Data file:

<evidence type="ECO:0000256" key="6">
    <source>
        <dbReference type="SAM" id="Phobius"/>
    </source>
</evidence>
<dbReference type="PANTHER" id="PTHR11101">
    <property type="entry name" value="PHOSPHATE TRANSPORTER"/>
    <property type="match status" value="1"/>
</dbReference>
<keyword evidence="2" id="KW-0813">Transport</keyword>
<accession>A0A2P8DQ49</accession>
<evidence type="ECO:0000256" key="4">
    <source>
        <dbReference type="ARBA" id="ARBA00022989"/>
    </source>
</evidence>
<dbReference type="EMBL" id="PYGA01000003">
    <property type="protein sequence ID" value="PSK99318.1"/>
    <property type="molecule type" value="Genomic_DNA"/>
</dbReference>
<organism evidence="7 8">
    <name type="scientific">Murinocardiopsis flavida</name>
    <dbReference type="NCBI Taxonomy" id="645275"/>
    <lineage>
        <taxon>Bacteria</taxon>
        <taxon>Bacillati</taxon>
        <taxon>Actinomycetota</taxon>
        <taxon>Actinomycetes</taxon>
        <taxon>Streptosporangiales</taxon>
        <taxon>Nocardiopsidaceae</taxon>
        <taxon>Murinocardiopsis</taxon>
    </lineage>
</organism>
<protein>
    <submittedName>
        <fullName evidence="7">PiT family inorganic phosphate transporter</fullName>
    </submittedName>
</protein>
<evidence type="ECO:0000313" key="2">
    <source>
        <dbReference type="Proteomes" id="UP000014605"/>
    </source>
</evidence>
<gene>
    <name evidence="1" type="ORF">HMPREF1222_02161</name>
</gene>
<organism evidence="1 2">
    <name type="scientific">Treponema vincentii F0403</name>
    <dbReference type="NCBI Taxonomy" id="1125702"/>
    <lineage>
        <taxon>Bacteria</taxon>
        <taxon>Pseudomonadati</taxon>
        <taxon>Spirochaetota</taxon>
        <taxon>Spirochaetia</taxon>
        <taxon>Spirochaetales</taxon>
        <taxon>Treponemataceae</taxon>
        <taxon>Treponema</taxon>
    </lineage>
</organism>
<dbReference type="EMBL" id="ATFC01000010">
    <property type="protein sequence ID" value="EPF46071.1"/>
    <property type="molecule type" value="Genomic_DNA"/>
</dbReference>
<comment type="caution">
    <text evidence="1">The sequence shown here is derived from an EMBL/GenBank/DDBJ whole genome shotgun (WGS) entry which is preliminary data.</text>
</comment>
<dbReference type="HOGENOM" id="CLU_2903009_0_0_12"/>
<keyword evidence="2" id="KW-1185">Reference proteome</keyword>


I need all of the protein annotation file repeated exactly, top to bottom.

<evidence type="ECO:0000256" key="6">
    <source>
        <dbReference type="SAM" id="Phobius"/>
    </source>
</evidence>
<dbReference type="PANTHER" id="PTHR11101">
    <property type="entry name" value="PHOSPHATE TRANSPORTER"/>
    <property type="match status" value="1"/>
</dbReference>
<keyword evidence="2" id="KW-0813">Transport</keyword>
<accession>A0A2P8DQ49</accession>
<evidence type="ECO:0000256" key="4">
    <source>
        <dbReference type="ARBA" id="ARBA00022989"/>
    </source>
</evidence>
<dbReference type="EMBL" id="PYGA01000003">
    <property type="protein sequence ID" value="PSK99318.1"/>
    <property type="molecule type" value="Genomic_DNA"/>
</dbReference>
<organism evidence="7 8">
    <name type="scientific">Murinocardiopsis flavida</name>
    <dbReference type="NCBI Taxonomy" id="645275"/>
    <lineage>
        <taxon>Bacteria</taxon>
        <taxon>Bacillati</taxon>
        <taxon>Actinomycetota</taxon>
        <taxon>Actinomycetes</taxon>
        <taxon>Streptosporangiales</taxon>
        <taxon>Nocardiopsidaceae</taxon>
        <taxon>Murinocardiopsis</taxon>
    </lineage>
</organism>
<protein>
    <submittedName>
        <fullName evidence="7">PiT family inorganic phosphate transporter</fullName>
    </submittedName>
</protein>
<evidence type="ECO:0000313" key="2">
    <source>
        <dbReference type="Proteomes" id="UP000014605"/>
    </source>
</evidence>
<gene>
    <name evidence="1" type="ORF">HMPREF1222_02161</name>
</gene>
<organism evidence="1 2">
    <name type="scientific">Treponema vincentii F0403</name>
    <dbReference type="NCBI Taxonomy" id="1125702"/>
    <lineage>
        <taxon>Bacteria</taxon>
        <taxon>Pseudomonadati</taxon>
        <taxon>Spirochaetota</taxon>
        <taxon>Spirochaetia</taxon>
        <taxon>Spirochaetales</taxon>
        <taxon>Treponemataceae</taxon>
        <taxon>Treponema</taxon>
    </lineage>
</organism>
<dbReference type="EMBL" id="ATFC01000010">
    <property type="protein sequence ID" value="EPF46071.1"/>
    <property type="molecule type" value="Genomic_DNA"/>
</dbReference>
<comment type="caution">
    <text evidence="1">The sequence shown here is derived from an EMBL/GenBank/DDBJ whole genome shotgun (WGS) entry which is preliminary data.</text>
</comment>
<dbReference type="HOGENOM" id="CLU_2903009_0_0_12"/>
<keyword evidence="2" id="KW-1185">Reference proteome</keyword>